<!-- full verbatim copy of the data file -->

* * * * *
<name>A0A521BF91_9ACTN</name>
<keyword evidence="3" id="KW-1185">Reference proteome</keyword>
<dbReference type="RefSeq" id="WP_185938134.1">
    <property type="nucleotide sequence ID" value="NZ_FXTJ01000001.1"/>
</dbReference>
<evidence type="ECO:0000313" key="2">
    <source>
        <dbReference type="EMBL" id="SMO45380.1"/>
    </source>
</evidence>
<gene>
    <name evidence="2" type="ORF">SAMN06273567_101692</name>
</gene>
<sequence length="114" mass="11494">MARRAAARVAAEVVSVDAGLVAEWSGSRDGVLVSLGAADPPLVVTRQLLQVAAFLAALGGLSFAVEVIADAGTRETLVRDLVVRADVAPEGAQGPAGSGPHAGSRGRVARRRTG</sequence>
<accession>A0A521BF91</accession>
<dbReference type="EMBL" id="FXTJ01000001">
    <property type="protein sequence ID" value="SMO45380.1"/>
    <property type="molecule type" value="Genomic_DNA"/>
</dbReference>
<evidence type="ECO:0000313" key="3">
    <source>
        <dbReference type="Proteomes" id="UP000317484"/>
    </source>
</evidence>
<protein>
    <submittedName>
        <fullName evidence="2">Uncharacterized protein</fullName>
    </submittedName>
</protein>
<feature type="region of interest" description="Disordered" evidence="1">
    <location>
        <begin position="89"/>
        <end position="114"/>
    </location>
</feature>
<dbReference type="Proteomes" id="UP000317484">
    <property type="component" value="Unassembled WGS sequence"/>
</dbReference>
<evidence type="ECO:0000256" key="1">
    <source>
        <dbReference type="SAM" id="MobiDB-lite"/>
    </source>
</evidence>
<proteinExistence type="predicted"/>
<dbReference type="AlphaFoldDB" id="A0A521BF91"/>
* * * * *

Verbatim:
<name>A0A521BF91_9ACTN</name>
<keyword evidence="3" id="KW-1185">Reference proteome</keyword>
<dbReference type="RefSeq" id="WP_185938134.1">
    <property type="nucleotide sequence ID" value="NZ_FXTJ01000001.1"/>
</dbReference>
<evidence type="ECO:0000313" key="2">
    <source>
        <dbReference type="EMBL" id="SMO45380.1"/>
    </source>
</evidence>
<gene>
    <name evidence="2" type="ORF">SAMN06273567_101692</name>
</gene>
<sequence length="114" mass="11494">MARRAAARVAAEVVSVDAGLVAEWSGSRDGVLVSLGAADPPLVVTRQLLQVAAFLAALGGLSFAVEVIADAGTRETLVRDLVVRADVAPEGAQGPAGSGPHAGSRGRVARRRTG</sequence>
<accession>A0A521BF91</accession>
<dbReference type="EMBL" id="FXTJ01000001">
    <property type="protein sequence ID" value="SMO45380.1"/>
    <property type="molecule type" value="Genomic_DNA"/>
</dbReference>
<evidence type="ECO:0000313" key="3">
    <source>
        <dbReference type="Proteomes" id="UP000317484"/>
    </source>
</evidence>
<protein>
    <submittedName>
        <fullName evidence="2">Uncharacterized protein</fullName>
    </submittedName>
</protein>
<feature type="region of interest" description="Disordered" evidence="1">
    <location>
        <begin position="89"/>
        <end position="114"/>
    </location>
</feature>
<dbReference type="Proteomes" id="UP000317484">
    <property type="component" value="Unassembled WGS sequence"/>
</dbReference>
<evidence type="ECO:0000256" key="1">
    <source>
        <dbReference type="SAM" id="MobiDB-lite"/>
    </source>
</evidence>
<proteinExistence type="predicted"/>
<dbReference type="AlphaFoldDB" id="A0A521BF91"/>